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Is there an equivalent to implied volatility used when it comes to modelling correlation in option valuation for multi asset options such as rainbow options (best-of/worst-of calls/put), or is the best you can do to model the real world sample correlation of the time-series of the assets (or something other that I'm not considering)? Is there an industry standard to this?

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Below is a sketch of how one can model multiple underlyings that are correlated together, in order to then price some options on them (i.e. spread options). I welcome any remarks that might improve this sketch (either feel free to comment or edit my post).

Suppose you have a multifactor model, with two assets, $X_1$ and $X_2$. Suppose the two assets follow GBM, where $W_1$ and $W_1$ are independent, as follows:

$$dX_1(t)=X_1(t)\mu_1 dt+X_1(t)\sigma_1 \lambda_{1,1} dW_1(t)+X_1(t)\sigma_1 \lambda_{1,2} dW_2(t)$$

$$dX_2(t)=X_2(t)\mu_2 dt+X_2(t)\sigma_2 \lambda_{2,1} dW_2(t)+X_2(t)\sigma_2 \lambda_{2,2} dW_2(t)$$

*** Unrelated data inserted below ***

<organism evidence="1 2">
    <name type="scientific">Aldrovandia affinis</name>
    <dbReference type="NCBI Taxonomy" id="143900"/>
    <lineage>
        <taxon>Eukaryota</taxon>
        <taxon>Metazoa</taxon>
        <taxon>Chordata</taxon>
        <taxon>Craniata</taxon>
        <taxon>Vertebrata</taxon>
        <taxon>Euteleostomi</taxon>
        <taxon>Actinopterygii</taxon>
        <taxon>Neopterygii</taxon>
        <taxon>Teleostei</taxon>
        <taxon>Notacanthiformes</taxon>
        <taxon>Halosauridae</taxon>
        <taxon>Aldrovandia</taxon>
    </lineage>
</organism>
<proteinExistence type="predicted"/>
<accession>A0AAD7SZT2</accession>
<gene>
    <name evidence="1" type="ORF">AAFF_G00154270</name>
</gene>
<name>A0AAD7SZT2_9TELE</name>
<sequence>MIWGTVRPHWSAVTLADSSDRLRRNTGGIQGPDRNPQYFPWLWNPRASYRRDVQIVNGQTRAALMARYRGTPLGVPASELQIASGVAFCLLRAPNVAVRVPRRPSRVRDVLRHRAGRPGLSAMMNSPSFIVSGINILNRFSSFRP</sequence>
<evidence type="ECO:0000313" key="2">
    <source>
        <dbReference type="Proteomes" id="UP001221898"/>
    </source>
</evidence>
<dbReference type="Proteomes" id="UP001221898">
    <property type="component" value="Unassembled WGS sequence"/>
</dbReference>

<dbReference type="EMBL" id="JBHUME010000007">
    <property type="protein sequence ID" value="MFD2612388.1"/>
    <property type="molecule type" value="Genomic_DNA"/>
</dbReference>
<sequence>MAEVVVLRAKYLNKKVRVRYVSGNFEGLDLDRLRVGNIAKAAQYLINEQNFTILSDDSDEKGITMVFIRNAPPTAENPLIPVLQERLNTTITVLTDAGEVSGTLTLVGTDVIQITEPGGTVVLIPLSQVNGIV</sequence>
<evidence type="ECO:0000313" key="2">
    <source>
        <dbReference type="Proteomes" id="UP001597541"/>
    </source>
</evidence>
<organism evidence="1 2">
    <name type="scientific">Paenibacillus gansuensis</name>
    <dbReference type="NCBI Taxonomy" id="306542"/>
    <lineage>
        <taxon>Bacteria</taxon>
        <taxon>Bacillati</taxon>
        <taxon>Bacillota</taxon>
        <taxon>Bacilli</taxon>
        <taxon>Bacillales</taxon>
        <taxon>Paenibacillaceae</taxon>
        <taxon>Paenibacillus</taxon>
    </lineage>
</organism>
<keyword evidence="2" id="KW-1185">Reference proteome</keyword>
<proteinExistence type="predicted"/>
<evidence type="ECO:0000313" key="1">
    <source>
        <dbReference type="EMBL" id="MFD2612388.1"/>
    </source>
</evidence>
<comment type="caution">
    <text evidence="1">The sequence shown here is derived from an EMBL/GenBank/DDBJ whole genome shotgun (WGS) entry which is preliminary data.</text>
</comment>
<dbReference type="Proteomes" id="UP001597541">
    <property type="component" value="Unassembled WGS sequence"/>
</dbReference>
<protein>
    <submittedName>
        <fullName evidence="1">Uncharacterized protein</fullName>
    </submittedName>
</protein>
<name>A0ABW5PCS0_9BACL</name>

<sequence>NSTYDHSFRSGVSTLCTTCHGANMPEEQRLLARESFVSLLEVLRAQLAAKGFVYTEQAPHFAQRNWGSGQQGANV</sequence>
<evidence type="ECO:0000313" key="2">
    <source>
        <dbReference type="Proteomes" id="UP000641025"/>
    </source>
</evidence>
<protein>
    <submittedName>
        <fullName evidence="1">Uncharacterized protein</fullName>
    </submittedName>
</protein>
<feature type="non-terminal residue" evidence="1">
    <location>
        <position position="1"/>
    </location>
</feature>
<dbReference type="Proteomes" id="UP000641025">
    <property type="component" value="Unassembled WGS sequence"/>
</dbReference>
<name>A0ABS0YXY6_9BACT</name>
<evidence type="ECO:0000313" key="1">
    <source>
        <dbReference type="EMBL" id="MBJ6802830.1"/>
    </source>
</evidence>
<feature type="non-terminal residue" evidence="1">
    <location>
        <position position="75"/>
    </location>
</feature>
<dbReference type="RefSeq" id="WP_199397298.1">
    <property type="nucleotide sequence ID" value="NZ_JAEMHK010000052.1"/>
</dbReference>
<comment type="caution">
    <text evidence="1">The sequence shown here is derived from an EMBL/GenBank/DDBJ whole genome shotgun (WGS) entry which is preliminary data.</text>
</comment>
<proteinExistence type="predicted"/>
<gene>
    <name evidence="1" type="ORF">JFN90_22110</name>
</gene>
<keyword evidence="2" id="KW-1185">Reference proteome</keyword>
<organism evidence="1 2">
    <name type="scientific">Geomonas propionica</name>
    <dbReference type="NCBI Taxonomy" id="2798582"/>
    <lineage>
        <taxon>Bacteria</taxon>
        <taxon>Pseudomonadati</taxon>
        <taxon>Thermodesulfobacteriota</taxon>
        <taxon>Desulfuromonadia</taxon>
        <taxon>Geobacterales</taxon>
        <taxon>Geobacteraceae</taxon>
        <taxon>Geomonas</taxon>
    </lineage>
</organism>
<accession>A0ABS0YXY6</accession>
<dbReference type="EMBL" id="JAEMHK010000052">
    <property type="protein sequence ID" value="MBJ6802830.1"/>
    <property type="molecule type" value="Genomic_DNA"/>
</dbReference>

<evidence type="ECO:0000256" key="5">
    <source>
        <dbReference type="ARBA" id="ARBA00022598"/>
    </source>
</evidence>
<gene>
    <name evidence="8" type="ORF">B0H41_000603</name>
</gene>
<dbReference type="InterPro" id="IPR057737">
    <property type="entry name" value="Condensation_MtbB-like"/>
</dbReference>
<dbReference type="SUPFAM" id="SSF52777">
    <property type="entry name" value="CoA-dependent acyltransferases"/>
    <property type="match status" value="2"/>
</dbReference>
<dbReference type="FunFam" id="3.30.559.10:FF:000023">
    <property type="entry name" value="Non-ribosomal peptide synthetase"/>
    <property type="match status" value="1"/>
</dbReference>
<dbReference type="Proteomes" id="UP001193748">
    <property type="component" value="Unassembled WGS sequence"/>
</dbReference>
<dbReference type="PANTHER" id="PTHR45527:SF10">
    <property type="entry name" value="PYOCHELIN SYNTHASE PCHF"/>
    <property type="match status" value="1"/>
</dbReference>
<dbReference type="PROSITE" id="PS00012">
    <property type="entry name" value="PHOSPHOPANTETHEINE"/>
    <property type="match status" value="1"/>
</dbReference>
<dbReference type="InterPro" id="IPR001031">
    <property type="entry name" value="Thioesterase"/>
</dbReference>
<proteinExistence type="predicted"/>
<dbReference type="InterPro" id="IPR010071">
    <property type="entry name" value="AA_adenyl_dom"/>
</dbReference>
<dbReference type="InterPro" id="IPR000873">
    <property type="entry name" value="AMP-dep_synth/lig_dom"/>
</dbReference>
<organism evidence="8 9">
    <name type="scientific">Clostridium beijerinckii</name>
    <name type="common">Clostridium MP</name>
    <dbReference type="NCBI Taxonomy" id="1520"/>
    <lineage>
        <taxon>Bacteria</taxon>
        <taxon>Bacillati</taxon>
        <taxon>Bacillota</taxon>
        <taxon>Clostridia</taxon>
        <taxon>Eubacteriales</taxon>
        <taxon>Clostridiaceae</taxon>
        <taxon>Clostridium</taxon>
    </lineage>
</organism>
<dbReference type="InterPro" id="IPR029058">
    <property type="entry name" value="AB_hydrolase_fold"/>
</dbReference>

Above, $\lambda_{i,j}$ is the loading onto each Brownian motion (i.e. the source of risk). By Ito's lemma applied to $ln(X_1)$ and $ln(X_2)$, we then have:

$$dln(X_1)=\left(\mu_1-0.5\sigma_1^2(\lambda_{1,1}^2+\lambda_{2,1}^2)\right)dt+\sigma_1 \lambda_{1,1} dW_1(t)+\sigma_1 \lambda_{1,2} dW_2(t)$$

And

$$dln(X_2)=\left(\mu_2-0.5\sigma_2^2(\lambda_{2,1}^2+\lambda_{2,2}^2)\right)dt+\sigma_2 \lambda_{2,1} dW_2(t)+\sigma_2 \lambda_{2,2} dW_2(t)$$

The two assets would then be correlated as follows:

$$Cov(X_1,X_2)=\mathbb{E}\left[X_1X_2\right]-\mathbb{E}\left[X_1\right]\mathbb{E}\left[X_2\right]=f\left(\lambda_{1,1},\lambda_{1,2},\lambda_{2,1},\lambda_{2,2}\right)$$

I.e. the covariance is a function of the $\lambda$ parameters (with the $\sigma$ being calibrated separately to liquid option prices).

The correlation is then simply $Corr=\frac{Cov(X_1,X_2}{Var(X_1)^{0.5}Var(X_2)^{0.5}}$ (again, the Corr being a function of the $\lambda$ parameters).

So when valuing a multi-asset option, each underlying will typically have it's own volatility $\sigma_i$, which doesn't need to be constant: can be a deterministic function of $t$ or even a stochastic vol. The tricky part is then to use liquid options on the individual underlyings to calibrate each of the $\sigma_i$ so that the model above prices liquid options correctly.

The correlation can be even trickier: either a historical correlation can be computed and one can attempt to chose the parameters $\lambda_{i,j}$ so that the historical corr is equal the Corr quantity in the model above. Or (I have never seen this done, but apparently it's possible) one can try to extract the implied corr from liquid spread options.

Once the model is properly calibrated, it is then no issue to run a Monte-Carlo to price some payoff along the lines of $\mathbb{E}^{\mathbb{Q}}\left[\left(X_1(t)-X_2(t)\right)^+\right]$.

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